Sermon for January 15, 2017 2nd of Epiphany “A Greater Task for You”
WWJD is an acronym that most of us are familiar with. What would Jesus do? It was a Christian fad sort of thing a decade or so ago. If we dig around a bit in “that drawer” many of us would find a bracelet or button or pin with WWJD on it.
I was reading this week and came across a story about WWJD from a youth’s perspective. The dilemma was that since she knew herself to be fully human, how could she begin to know the mind of the divine Jesus, let alone know what he would do.
The reading from John 1 is about John the Baptist and Jesus and the fact that John knew exactly who he was and what he was about. He was the one who pointed to Jesus and said “There is the Lamb of God who takes away the sin of the world. He is the one whom I said was coming”. Perhaps our role is not to be Jesus but to be ones who point to Jesus and say ‘there, in Jesus, is love and forgiveness and life abundant’.
So let’s start “in the beginning”. The first image in the Bible reveals a creative, compassionate God: “God’s Spirit hovered over the water” (Genesis 1:2). The word “hovered” is the same word used to describe a brood hen, lovingly watching over her young, warming the eggs and protecting the hatchlings. The Bible begins with clear hints of growth, development, and evolution. God is a dynamic creator, a verb more than a noun.
Looking at Creation in progress, “God saw that it was good” five times and “found it very good” after the sixth day (Genesis 1:10, 12, 18, 21, 25, 31). We all need to know that this wonderful thing called life is going somewhere and somewhere good. It is going someplace good because it came from goodness—a beginning of “original blessing” instead of “original sin.” Matthew Fox illustrated this rather well in his groundbreaking book, Original Blessing.
For some reason, most Christian theology seems to start with Genesis 3—which features Adam and Eve—what Augustine would centuries later call “original sin.” When you start with the negative or with a problem, it’s not surprising that you end with Armageddon and Apocalypse. When you start with a punitive, critical, exclusionary God, it’s not surprising that you see the crucifixion as “substitutionary atonement” where Jesus takes the punishment that this angry God intended for us.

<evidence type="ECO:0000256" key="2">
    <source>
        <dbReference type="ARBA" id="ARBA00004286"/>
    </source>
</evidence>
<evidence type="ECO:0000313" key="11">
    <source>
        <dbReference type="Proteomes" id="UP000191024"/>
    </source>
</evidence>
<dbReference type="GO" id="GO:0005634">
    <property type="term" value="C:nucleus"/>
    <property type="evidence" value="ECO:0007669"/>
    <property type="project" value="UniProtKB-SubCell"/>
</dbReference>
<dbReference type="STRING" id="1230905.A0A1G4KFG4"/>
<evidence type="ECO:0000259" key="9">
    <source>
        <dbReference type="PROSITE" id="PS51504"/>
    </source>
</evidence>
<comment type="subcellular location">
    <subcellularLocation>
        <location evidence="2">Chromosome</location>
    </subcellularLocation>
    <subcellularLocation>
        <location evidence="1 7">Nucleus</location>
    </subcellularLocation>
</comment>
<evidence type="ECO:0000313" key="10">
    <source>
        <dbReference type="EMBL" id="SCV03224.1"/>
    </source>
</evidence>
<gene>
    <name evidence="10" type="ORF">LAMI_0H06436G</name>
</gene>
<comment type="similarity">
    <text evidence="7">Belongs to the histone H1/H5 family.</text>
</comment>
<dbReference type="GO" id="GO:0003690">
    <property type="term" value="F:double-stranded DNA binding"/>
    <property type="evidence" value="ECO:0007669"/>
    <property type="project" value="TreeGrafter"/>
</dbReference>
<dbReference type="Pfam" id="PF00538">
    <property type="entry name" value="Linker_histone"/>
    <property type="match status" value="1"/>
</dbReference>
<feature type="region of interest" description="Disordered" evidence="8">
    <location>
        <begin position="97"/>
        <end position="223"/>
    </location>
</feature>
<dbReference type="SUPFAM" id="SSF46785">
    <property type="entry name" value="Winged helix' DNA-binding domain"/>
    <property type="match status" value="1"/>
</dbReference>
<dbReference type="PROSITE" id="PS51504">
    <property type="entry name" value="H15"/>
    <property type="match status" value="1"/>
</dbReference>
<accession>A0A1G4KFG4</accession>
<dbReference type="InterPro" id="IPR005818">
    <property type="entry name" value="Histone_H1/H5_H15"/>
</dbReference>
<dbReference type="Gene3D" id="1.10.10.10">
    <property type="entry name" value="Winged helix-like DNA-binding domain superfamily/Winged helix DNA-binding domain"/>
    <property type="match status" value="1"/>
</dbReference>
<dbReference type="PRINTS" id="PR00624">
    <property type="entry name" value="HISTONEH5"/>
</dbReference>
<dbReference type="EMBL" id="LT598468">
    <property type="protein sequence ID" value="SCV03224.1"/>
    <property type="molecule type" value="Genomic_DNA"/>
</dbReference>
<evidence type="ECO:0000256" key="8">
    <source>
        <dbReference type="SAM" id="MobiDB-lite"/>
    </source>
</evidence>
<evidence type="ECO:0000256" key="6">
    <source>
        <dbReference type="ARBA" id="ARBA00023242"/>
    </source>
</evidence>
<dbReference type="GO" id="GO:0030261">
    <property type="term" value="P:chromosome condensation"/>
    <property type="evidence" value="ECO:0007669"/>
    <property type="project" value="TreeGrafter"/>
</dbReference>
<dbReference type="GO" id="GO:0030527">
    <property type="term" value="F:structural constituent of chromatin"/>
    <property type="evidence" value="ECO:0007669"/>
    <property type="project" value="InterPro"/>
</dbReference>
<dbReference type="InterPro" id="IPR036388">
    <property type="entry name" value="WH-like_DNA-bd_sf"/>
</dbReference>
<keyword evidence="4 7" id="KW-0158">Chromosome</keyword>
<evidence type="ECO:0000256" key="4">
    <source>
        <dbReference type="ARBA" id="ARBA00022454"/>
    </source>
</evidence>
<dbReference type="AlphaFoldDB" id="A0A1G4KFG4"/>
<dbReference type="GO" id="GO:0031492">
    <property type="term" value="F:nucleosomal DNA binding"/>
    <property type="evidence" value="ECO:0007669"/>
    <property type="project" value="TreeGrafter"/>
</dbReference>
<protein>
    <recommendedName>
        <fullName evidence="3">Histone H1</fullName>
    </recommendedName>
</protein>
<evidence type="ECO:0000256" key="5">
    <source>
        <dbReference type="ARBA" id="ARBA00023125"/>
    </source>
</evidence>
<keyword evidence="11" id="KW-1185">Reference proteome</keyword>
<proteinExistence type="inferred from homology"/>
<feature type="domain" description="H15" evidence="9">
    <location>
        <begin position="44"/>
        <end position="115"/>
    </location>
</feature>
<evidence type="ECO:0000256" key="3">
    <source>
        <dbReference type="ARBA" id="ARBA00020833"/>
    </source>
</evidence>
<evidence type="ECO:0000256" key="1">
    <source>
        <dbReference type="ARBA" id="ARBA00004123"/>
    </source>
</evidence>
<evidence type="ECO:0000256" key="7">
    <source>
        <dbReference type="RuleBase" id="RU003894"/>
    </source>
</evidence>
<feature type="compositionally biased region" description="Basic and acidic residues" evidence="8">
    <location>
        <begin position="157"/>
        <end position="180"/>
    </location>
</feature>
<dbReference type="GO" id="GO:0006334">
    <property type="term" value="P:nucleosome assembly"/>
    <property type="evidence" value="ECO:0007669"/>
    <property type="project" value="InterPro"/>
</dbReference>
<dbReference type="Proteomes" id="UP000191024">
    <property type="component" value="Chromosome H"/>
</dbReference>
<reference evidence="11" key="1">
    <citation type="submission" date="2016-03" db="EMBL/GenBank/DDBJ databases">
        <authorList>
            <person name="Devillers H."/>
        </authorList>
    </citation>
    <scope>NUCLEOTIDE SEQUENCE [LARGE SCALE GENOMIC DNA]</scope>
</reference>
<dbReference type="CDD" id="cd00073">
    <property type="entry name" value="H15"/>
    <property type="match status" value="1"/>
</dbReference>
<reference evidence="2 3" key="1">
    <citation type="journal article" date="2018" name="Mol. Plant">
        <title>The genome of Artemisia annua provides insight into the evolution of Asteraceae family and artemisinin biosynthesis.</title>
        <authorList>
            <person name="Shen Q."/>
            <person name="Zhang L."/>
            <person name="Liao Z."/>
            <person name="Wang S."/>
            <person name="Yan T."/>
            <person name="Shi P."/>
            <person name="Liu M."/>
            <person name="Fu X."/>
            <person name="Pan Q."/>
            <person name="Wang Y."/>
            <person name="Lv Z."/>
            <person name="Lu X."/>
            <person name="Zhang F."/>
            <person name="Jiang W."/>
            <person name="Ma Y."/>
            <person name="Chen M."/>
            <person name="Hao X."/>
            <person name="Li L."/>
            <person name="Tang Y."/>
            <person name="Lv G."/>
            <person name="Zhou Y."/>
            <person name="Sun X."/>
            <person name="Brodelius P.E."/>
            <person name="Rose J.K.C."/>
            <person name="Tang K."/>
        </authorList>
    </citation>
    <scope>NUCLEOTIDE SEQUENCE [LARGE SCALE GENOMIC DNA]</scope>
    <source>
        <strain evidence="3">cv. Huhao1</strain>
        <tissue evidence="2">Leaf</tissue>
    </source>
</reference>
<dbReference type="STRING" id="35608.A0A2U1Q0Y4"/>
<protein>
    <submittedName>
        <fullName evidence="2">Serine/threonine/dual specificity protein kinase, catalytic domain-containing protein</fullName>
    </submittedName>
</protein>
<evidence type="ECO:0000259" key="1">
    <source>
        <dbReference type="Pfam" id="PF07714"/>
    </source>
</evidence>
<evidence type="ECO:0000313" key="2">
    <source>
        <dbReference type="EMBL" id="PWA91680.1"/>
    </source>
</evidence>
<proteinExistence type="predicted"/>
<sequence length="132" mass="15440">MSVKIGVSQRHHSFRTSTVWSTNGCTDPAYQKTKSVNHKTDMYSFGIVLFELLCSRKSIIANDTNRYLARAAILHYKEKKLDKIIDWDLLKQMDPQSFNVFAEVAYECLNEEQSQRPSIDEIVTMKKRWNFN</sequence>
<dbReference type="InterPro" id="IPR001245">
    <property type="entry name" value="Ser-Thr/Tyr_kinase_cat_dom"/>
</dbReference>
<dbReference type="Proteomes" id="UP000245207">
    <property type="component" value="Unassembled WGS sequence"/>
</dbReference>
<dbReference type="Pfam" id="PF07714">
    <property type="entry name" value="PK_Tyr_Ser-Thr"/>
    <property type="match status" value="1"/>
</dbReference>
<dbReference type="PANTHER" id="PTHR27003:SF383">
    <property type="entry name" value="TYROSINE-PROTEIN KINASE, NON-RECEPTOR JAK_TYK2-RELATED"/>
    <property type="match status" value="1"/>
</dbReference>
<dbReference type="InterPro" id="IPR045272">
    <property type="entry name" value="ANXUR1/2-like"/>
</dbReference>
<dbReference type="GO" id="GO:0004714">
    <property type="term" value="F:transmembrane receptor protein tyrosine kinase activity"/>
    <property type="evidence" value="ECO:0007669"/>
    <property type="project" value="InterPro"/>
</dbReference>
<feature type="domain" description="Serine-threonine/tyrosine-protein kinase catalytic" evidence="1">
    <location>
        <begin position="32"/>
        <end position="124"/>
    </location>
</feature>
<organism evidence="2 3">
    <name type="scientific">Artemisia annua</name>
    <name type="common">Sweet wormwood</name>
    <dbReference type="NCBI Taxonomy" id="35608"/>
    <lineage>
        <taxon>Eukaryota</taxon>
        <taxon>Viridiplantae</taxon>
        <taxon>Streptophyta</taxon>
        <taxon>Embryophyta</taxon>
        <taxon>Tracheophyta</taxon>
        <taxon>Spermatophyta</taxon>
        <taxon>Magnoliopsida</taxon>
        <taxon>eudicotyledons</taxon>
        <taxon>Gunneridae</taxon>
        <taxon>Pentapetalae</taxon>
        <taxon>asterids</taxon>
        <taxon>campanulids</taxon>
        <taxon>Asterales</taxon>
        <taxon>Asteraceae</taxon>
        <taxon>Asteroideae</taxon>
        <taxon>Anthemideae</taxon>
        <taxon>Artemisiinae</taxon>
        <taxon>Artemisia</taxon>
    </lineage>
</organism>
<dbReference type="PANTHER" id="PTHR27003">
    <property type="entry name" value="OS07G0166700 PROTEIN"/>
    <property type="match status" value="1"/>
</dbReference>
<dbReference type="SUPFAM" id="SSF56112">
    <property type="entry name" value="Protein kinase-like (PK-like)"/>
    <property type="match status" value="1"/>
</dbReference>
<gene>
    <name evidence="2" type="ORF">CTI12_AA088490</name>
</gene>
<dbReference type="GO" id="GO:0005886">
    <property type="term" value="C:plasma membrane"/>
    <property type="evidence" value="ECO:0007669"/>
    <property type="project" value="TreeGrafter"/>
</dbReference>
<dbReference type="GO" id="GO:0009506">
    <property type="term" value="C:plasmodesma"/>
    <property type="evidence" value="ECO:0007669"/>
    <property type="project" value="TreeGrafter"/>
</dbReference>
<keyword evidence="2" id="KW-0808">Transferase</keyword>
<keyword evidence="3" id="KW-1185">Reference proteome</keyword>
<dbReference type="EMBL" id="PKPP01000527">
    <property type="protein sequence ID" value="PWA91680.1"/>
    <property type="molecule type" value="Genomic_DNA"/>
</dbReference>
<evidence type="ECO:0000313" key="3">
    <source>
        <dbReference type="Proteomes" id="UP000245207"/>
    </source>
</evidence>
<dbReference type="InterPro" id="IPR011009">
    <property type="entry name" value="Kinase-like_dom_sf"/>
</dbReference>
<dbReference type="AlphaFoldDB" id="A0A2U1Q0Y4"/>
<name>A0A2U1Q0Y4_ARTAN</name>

That is not what most Christians believe. And this is not something the loving Jesus would do. Why did Jesus come? Jesus did not come to change the mind of God about humanity. It didn’t need changing. God has organically, inherently loved what God created from the moment God created it. Jesus came to change the mind of humanity about God.
As our image of God changes, our image of God’s creation, including ourselves, changes as well. Jesus shows us what it looks like for God to be incarnate in humanity. He holds together the human and the divine so that we might follow him and do the same. The full, vibrant life that Jesus offers is big enough to include even its opposite: death.
Teresa of Avila, a 16th century mystic wrote a letter to her order and in part it said:
“Christ has no body now on earth but yours, no hands but yours, no feet but yours, yours are the eyes through which to look out Christ’s compassion to the world; yours are the feet with which he is to go about doing good; yours are the hands with which he is to bless people now.”
No we cannot be Jesus or John the Baptist. But we can point the way and more importantly we can live a life in a way that honours a God and Jesus who have always and will always love us. We can live our life as if it is a verb, going someplace. And with the loving God of Creation, the Spirit the breaths life and Jesus who lovingly nudges us, we can know that each day and our destination will be good, very good.